Body Calorie Monitor : Good Fats For Weight Loss : High Carb Low Protein Diet
Body Calorie Monitor
- a unit of heat equal to the amount of heat required to raise the temperature of one kilogram of water by one degree at one atmosphere pressure; used by nutritionists to characterize the energy-producing potential in food
- The energy needed to raise the temperature of 1 kilogram of water through 1 °C, equal to one thousand small calories and often used to measure the energy value of foods
- Either of two units of heat energy
- (caloric) thermal: relating to or associated with heat; "thermal movements of molecules"; "thermal capacity"; "thermic energy"; "the caloric effect of sunlight"
- The energy needed to raise the temperature of 1 gram of water through 1 °C (now usually defined as 4.1868 joules)
- (caloric) of or relating to calories in food; "comparison of foods on a caloric basis"; "the caloric content of foods"
- proctor: someone who supervises (an examination)
- A person operating such an instrument or device
- A person who observes a process or activity to check that it is carried out fairly or correctly, esp. in an official capacity
- An instrument or device used for observing, checking, or keeping a continuous record of a process or quantity
- keep tabs on; keep an eye on; keep under surveillance; "we are monitoring the air quality"; "the police monitor the suspect's moves"
- admonisher: someone who gives a warning so that a mistake can be avoided
- A corpse
- a group of persons associated by some common tie or occupation and regarded as an entity; "the whole body filed out of the auditorium"; "the student body"; "administrative body"
- The physical and mortal aspect of a person as opposed to the soul or spirit
- The physical structure of a person or an animal, including the bones, flesh, and organs
- invest with or as with a body; give body to
- the entire structure of an organism (an animal, plant, or human being); "he felt as if his whole body were on fire"
Body: The Complete Human explains each of a person’s working systems in a practical, interactive way. In over 400 images, diagrams and illustrations, the amazing diversity of the body is shown in rich visuals, such as the highly magnified view of a cancer cell, or blood platelets. Well-organized into 13 chapters, authoritative text is punctuated by sidebars, boxes, and cross references that clearly and reliably explain anatomy and function. With links to the highly-trafficked National Geographic website and reflecting the National Geographic Channel’s incredibly successful show "The Living Body," this comprehensive reference utilizes top experts in the field to highlight the latest advances in health and medicine.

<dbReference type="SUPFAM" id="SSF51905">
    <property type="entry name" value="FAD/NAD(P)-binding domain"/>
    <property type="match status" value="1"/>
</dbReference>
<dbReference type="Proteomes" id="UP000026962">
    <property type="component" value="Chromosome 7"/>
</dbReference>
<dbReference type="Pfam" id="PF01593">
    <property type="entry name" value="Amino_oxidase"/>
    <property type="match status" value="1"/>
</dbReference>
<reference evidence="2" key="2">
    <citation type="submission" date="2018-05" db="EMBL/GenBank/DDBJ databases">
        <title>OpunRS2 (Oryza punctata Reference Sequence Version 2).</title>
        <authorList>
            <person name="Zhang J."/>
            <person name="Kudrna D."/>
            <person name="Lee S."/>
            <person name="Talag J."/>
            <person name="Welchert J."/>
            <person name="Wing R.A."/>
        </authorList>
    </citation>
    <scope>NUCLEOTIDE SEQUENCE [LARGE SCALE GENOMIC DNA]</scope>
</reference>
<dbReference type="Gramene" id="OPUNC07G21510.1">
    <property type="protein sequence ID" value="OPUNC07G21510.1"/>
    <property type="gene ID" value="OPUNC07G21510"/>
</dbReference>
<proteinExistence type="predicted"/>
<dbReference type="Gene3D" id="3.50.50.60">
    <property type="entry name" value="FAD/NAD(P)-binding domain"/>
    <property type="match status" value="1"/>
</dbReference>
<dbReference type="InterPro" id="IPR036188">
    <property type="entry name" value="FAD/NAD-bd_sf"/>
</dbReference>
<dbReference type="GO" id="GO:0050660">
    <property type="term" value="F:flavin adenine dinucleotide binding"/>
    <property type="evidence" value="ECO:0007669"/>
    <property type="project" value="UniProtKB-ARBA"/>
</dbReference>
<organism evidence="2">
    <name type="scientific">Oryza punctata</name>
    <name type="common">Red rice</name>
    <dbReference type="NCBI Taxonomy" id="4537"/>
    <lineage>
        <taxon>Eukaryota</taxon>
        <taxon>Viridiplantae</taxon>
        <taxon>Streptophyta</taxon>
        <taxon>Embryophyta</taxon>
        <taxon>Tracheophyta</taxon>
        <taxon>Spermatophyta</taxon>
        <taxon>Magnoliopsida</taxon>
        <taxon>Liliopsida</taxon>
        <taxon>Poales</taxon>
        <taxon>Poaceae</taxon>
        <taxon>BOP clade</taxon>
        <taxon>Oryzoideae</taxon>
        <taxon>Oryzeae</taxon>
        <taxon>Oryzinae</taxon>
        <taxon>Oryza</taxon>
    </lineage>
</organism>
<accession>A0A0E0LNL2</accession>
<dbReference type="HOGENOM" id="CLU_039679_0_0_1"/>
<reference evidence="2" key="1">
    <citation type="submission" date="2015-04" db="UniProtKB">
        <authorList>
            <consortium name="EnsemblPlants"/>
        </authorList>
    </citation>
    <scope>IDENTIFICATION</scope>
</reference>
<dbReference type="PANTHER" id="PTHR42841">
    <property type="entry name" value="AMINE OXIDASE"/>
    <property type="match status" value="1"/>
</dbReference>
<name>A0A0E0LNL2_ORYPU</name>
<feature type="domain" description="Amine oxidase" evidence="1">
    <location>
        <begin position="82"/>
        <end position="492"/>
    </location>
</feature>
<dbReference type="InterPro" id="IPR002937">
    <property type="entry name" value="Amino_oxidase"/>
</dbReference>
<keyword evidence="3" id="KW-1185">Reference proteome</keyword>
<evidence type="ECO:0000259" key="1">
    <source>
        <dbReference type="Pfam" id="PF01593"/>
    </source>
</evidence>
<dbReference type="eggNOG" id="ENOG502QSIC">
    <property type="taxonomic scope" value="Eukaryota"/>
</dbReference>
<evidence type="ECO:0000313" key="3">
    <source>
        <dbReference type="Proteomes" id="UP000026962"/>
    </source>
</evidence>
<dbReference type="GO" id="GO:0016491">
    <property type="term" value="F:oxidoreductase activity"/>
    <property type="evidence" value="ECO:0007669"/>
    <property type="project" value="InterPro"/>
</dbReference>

This volume is an essential for students, families, and anyone with an interest in health or fitness.
Blythe body comparison
From left to right: Kenner, Takara, Obitsu 21cm, Licca, Pure Neemo
There are noticeable differences in the shape of each doll but overall, the sizes are very similar. Liccas have very broad shoulders while the Pure Neemo bodies have wider hips and a thicker waist. The Obitsu 21cm body has smaller proportions overall creating a more childlike look.
I think each body has its merits.
The Obitsu bodies need minor modifications to support a Blythe head -- rubberbands or some sort of malleable plastic to support the neck joint and foam or felt in the hip and torso joints to support the overall weight. My Obitsu body still wobbles a little bit in the neck joint but I like the slight movement in the neck for expressions. With those modifications, the Obitsu body is excellent especially since it is so poseable and can often balance on its own. The 21cm Obitsu is slightly shorter than the other bodies.
The metal in the Licca bodies which allow the arms and legs to bend can become brittle and break with use. See SquirrelJunkie's arm repair photos for one example. My original BL Licca body broke a leg awhile back so as fun as they are to pose, they are not super durable. Liccas are a smidge shorter than Takara and Kenners.
The Pure Neemo are very sturdy feeling made with a solid resin plastic but the joints can easily slide apart. This is both a good and bad issue. Its good that body parts are easy to swap out since the original Neemo bodies are mostly rigid except for being able to rotate hands, arms and legs in a circular motion. There is some adjustment in the mid-arm and mid-leg to turn hands and feet in and out. I have the Flexion body as well which is slightly more jointed. The Neemo bodies are the tallest.
Kenner and Takara bodies are almost identical in terms of size and movement though the neck joins are different. Knees on both bodies click into place and arms only move in a circular motion. As they are considered the most authentically Blythe, they have their own charms.
I bought myself a cheap heart rate monitor to see what was going on during one of my cycle rides. Today was the first time I tried it. It was a ride that lasted 1hr and 25mins in total with an average speed of 16.2mph. My average heart rate was 156bpm, max was 183bpm and it even works out calories based on body weight, which came to 1,437. A handy little device that will let me monitor my progress (or lack of it).
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